Gregorio Weber Award for Excellence in Fluorescence Theory and Applications

Nominations Deadline: December 31, 2018

The Gregorio Weber Award for Excellence in Fluorescence Theory and Applications, sponsored by ISS, Inc, is intended to recognize and honor distinguished investigators who have significant and original contributions to the advancement and applications of fluorescence techniques. Awardees will receive a plaque and a $2,000 honorarium which will be presented to the honoree at the Fluorescence Biological Subgroup meeting during the Annual Meeting of the Biophysical Society. The award is named after Professor Gregorio Weber, who pioneered the developments in the theory and the application of fluorescence techniques to biology and biochemistry.


  • Nominees must be senior-level researchers with a rank of full professor, lab director or equivalent.

Nomination packets must include the following:

  • 1-2 page description of the individual's accomplishments and their relevance to the field.
This award is sponsored by the Biological Fluorescence Subgroup.

Young Fluorescence Investigator Award

Nomination Deadline: December 31, 2018

The Young Fluorescence Investigator Award is given to an outstanding researcher at the beginning of his or her career for significant advancements and/or contributions in or using fluorescence methodologies. This award is sponsored by Horiba Jobin Yvon and consists of a $1,000 honorarium and an invitation to present a 20-minute research talk at the Subgroup Meeting during the Biophysical Society Annual Meeting.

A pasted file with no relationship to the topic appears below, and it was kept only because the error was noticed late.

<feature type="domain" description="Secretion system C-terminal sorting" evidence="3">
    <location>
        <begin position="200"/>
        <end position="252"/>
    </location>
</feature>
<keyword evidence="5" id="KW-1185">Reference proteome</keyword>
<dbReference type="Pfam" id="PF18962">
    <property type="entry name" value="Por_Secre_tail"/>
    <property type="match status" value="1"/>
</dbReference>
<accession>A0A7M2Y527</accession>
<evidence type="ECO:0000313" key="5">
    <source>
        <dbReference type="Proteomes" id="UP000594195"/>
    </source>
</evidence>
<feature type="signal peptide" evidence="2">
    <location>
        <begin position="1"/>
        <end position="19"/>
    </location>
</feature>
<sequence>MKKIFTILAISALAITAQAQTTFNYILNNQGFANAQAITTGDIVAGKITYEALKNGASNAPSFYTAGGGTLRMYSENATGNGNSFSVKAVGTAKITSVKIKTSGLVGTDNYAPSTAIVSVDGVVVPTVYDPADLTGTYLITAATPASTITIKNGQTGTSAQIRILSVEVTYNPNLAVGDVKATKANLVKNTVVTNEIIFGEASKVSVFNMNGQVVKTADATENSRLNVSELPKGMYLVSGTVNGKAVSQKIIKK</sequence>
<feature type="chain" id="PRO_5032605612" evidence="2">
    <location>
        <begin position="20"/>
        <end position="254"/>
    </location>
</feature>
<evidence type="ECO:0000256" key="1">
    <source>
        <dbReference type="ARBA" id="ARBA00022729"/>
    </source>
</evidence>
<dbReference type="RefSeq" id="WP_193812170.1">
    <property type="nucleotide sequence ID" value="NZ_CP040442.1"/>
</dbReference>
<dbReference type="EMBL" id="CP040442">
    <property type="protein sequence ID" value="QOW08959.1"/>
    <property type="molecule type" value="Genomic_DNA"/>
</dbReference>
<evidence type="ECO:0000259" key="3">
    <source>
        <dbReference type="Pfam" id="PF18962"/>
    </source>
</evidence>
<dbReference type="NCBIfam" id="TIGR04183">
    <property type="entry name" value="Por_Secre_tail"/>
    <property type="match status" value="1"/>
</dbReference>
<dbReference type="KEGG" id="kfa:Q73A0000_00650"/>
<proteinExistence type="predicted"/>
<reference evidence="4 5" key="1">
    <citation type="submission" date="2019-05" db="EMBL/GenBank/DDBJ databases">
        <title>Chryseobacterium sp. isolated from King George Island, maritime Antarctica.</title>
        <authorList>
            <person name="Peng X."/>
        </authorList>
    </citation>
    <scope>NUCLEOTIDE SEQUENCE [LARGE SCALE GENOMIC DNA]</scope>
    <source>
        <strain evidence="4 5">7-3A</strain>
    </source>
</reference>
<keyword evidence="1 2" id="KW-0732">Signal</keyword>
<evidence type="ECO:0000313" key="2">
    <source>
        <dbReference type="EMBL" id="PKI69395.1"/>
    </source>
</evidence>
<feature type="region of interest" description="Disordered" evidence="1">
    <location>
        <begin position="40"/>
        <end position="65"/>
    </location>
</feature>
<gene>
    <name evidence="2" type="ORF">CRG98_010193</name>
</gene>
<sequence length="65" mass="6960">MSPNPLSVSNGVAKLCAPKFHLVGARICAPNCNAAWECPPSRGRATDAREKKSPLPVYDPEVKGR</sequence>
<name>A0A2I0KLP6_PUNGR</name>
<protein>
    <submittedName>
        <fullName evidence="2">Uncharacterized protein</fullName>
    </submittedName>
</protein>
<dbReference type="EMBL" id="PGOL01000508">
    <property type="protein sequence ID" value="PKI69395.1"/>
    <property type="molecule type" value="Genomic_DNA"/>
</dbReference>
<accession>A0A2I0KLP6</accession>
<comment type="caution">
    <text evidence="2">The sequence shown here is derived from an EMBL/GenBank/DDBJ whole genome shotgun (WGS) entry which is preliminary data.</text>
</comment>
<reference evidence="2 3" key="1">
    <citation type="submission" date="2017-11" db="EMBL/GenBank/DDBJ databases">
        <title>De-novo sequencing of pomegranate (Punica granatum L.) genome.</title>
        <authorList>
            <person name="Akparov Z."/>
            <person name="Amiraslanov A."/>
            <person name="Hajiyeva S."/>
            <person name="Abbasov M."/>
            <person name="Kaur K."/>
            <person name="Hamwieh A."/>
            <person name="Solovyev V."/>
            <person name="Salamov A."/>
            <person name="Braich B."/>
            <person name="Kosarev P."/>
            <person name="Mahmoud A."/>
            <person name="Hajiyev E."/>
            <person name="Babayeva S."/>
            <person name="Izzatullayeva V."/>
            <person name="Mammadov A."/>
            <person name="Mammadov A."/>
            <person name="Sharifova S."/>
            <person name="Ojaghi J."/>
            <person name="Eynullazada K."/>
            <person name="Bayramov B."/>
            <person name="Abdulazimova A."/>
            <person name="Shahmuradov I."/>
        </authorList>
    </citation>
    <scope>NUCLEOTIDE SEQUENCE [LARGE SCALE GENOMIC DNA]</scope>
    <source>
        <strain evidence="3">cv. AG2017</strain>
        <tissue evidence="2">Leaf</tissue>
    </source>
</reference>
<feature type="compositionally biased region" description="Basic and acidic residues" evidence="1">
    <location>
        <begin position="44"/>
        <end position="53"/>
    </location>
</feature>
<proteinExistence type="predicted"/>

• All pre-tenure faculty or junior level investigators who have completed their Ph.D. and are working in the field of fluorescence; self-nominations are not allowed.

Nominations packets must include the following:

  • Letter of Nomination that highlights how the candidate's work represents novel and exciting applications of fluorescence to biology and biophysics
  • Include the candidate's CV, a reprint which exemplifies the candidate’s contribution and three letters of support.
This award is sponsored by the Biological Fluorescence Subgroup.

Young Bioenergeticist Award

Nomination Deadline: January 15, 2019

The Young Bioenergeticist Award is given to outstanding graduate students and postdocs as voted on by the members of the Bioenergetics Subgroup Council. The Young Bioenergeticist Award is based on the candidate's track record of accomplishments as well as the candidate's abstract that will be presented at the Biophysical Society Annual Meeting.


  • Graduate students/postdoctoral fellows working in the bioenergetics field

Nominations packets must include the following:

  • CV of the nominee
  • Letters of recommendation (including one from the mentor, who must be a subgroup member) 
  • A copy of the abstract submitted to the Biophysical Society Annual Meeting
This award is sponsored by the Bioenergetics Subgroup.

Junior Faculty Award

Nomination Deadline: November 30, 2018

The purpose of the Award is to boost the visibility of a beginning faculty member whose research and recent achievements focus on cutting-edge investigations of biomolecular processes in living organisms. The research can involve computation, theory or experiment. The winner will present a featured talk at the 2019 Biopolymers in Vivo subgroup symposium on Mar 2 in Baltimore, MD.